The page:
Viewing cable 07DILI234
Title: EAST TIMOR PRESIDENT RAMOS HORTA LOOKS AHEAD

IdentifierCreatedReleasedClassificationOrigin
07DILI2342007-06-21 10:04:00 2011-08-30 01:44:00 CONFIDENTIAL Embassy Dili
VZCZCXRO1626
PP RUEHLMC RUEHMR RUEHPA RUEHPB
DE RUEHDT #0234/01 1721004
ZNY CCCCC ZZH
P R 211004Z JUN 07
FM AMEMBASSY DILI
TO RUEHC/SECSTATE WASHDC PRIORITY 3584
INFO RUCNARF/ASEAN REGIONAL FORUM COLLECTIVE
RUEHBR/AMEMBASSY BRASILIA 0577
RUEHLI/AMEMBASSY LISBON 0938
RUEHROV/AMEMBASSY VATICAN 0177
RUEHLO/AMEMBASSY LONDON 0722
RHEFDIA/DIA WASHINGTON DC
RUEAIIA/CIA WASHDC
RHMFISS/DEPT OF JUSTICE WASHINGTON DC
RHEHAAA/NATIONAL SECURITY COUNCIL WASHINGTON DC
RHHMUNA/HQ USPACOM HONOLULU HI
RUCNMCM/MCC COLLECTIVE
RUEHDT/AMEMBASSY DILI 2956
C O N F I D E N T I A L SECTION 01 OF 04 DILI 000234 
 
SIPDIS 
 
SECSTATE FOR EAP/MTS 
TOKYO FOR HANS KLEMM 
USUN FOR RICHARD MCCURRY 
SIPDIS 
 
E.O. 12958: DECL:  6/21/2017 
TAGS: PGOV PREL AS PO ID TT
SUBJECT: EAST TIMOR PRESIDENT RAMOS HORTA LOOKS AHEAD 
 
REF: A) DILI 232, B) DILI 218, C) DILI 33, D) JAKARTA 1618 
 
DILI 00000234  001.2 OF 004 
 
 
CLASSIFIED BY: Henry M. Rector, Charge d'Affaires, U.S. Embassy, 
Dili, East Timor, Department of State. 
REASON: 1.4 (b), (d) 
 
 
 
 
¶1. (C) Summary.  In a June 20 meeting with Charge and Poloff, 
East Timor President Jose Ramos-Horta expressed satisfaction 
with the ongoing parliamentary election campaign and confidence 
in connection with various post-election political scenarios. 
He confirmed that he had requested that the International 
Stabilization Force (ISF) suspend its search for renegade F-FDTL 
Major Alfredo Reinado.  Ramos-Horta claimed that Reinado's 
supporters were deserting him and reiterated his plan for 
resolving the petitioner issue.  On national security, 
Ramos-Horta said that as President, he intended to dominate 
foreign and defense policy, and that he would not necessarily be 
bound by the "Force 2020" white paper on the modernization of 
the Timorese Armed Forces (F-FDTL).  He said he wanted to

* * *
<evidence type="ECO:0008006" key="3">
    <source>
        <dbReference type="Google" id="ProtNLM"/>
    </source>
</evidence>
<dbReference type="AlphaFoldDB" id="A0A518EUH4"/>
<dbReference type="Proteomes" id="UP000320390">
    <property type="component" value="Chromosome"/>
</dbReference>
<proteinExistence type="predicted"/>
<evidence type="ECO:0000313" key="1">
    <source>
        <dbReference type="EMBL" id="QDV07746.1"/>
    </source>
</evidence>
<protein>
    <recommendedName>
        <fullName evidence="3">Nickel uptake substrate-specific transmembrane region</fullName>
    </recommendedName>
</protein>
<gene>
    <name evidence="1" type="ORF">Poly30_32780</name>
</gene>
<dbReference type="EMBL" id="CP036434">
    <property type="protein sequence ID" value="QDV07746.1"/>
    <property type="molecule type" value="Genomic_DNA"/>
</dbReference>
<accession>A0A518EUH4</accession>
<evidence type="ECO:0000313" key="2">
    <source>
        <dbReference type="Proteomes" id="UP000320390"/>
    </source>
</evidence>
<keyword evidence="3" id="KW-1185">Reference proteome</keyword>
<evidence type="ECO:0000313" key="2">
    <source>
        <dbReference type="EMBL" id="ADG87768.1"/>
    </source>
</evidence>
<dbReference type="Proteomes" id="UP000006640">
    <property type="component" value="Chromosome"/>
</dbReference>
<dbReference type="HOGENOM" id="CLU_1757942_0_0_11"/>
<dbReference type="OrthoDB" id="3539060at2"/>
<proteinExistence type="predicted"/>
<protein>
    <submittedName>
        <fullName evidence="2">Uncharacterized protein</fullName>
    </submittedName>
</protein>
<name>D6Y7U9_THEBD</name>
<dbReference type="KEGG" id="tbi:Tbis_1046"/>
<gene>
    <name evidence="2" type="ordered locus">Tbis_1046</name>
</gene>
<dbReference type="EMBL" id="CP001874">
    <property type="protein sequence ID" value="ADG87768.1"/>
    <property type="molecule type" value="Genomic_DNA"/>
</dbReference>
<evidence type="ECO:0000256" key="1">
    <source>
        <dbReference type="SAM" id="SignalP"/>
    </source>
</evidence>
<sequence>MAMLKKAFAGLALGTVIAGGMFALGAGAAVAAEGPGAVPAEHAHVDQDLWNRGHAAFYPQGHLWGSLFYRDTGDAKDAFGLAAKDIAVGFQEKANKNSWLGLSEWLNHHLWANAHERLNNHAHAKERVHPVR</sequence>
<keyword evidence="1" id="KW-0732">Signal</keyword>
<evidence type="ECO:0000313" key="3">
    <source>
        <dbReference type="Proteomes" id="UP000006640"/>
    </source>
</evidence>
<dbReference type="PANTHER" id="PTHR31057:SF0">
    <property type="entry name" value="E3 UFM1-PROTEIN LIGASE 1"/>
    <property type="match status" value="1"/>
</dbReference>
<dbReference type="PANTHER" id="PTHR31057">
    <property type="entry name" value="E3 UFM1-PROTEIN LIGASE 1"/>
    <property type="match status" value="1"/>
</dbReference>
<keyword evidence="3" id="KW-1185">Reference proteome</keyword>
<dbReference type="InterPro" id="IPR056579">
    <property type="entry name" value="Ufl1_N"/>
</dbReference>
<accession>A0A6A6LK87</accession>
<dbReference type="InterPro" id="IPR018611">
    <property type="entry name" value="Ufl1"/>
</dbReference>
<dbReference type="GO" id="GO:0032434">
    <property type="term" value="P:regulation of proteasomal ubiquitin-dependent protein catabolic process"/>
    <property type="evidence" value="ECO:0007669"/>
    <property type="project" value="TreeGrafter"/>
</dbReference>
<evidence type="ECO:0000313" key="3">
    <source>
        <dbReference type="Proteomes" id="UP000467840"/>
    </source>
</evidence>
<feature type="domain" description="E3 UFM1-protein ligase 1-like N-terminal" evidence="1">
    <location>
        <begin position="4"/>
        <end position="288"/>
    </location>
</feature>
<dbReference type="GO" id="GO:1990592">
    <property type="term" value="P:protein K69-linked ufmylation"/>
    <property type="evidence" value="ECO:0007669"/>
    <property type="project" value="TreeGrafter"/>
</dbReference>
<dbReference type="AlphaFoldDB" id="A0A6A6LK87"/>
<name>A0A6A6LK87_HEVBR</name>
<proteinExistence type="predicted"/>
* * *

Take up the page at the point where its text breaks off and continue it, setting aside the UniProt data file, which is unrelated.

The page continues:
intensify cooperation with Australia, which was East Timor's 
natural partner in national security matters.  Ramos-Horta said 
he would welcome any USG assistance to the National Police 
(PNTL) and in counter-terrorism.  He was dismissive of UNMIT's 
efforts to complete the investigations of 1999 cases left 
unfinished by the UN Serious Crimes Unit when it closed in 2004, 
saying that these resources should instead be focused on 
strengthening the justice sector overall and that he would not 
permit East Timor's bilateral relationship with Indonesia to be 
disrupted by this issue.  Ramos-Horta's comments on the new 
amnesty law have been reported ref A.  End summary. 
 
¶2. (SBU) Charge and poloff met June 20 with President Jose 
Ramos-Horta.  This was Mission's first meeting with Ramos-Horta 
since he assumed the Presidency on May 20.  The President 
thanked us for our invitation to our Fourth of July reception, 
and readily agreed to make a short speech at the event. 
 
Campaign On Track 
----------------- 
 
¶3. (SBU) Ramos-Horta said he was generally satisfied with the 
conduct of the parliamentary election campaign so far.  He said 
that the June 3 incident in Viqueque (ref A) had shocked people, 
and the parties were now exercising caution in order to avoid 
further problems.  Such disturbances as had occurred since June 
3 were mostly rooted in long-standing local disputes and were 
not really related to the national campaign.  Recent incidents 
in Ermera district which resulted in the arrival of news IDPs in 
Dili, for instance, arose from long-standing local conflicts 
involving land disputes and local power struggles.  Friction in 
the Uatolare area of Viqueque district, he said, went back more 
than 50 years, describing the population there as "really nuts". 
 Hard-line FRETILIN elements there, he said, were out of sync 
with the national party. 
 
¶4. (SBU) We asked Ramos-Horta how he envisioned the government 
formation process following the elections.  He replied that 
there was some ambiguity in the constitution, and that he would 
seek legal advice on the question of whether a majority 
coalition appointed to form a government had to be in place 
before the elections, or could result from post-election 
negotiations.  (Note: Legal experts with IFES insist that the 
constitution clearly allows for post election alliances, as 
distinct from the pre-election coalitions allowed under the 
election law.) He said that he intended at any rate to call the 
party that received the most votes.  There were two most likely 
scenarios, he said.  In the first, FRETILIN would win with a 
slim plurality and would attempt to build a coalition with other 
parties.  This would be difficult because of the antipathy 
FRETILIN has created.  In the second scenario, the National 
Congress for Timorese Reconstruction (CNRT) would form a 
coalition with other opposition parties.  He said that FRETILIN 
had been humbled by what "can only be called a debacle" in the 
April-May Presidential elections, and noted that former PM 
Alkatiri had said he would accept an opposition role if FRETILIN 
failed to secure a majority, even if it was the largest party.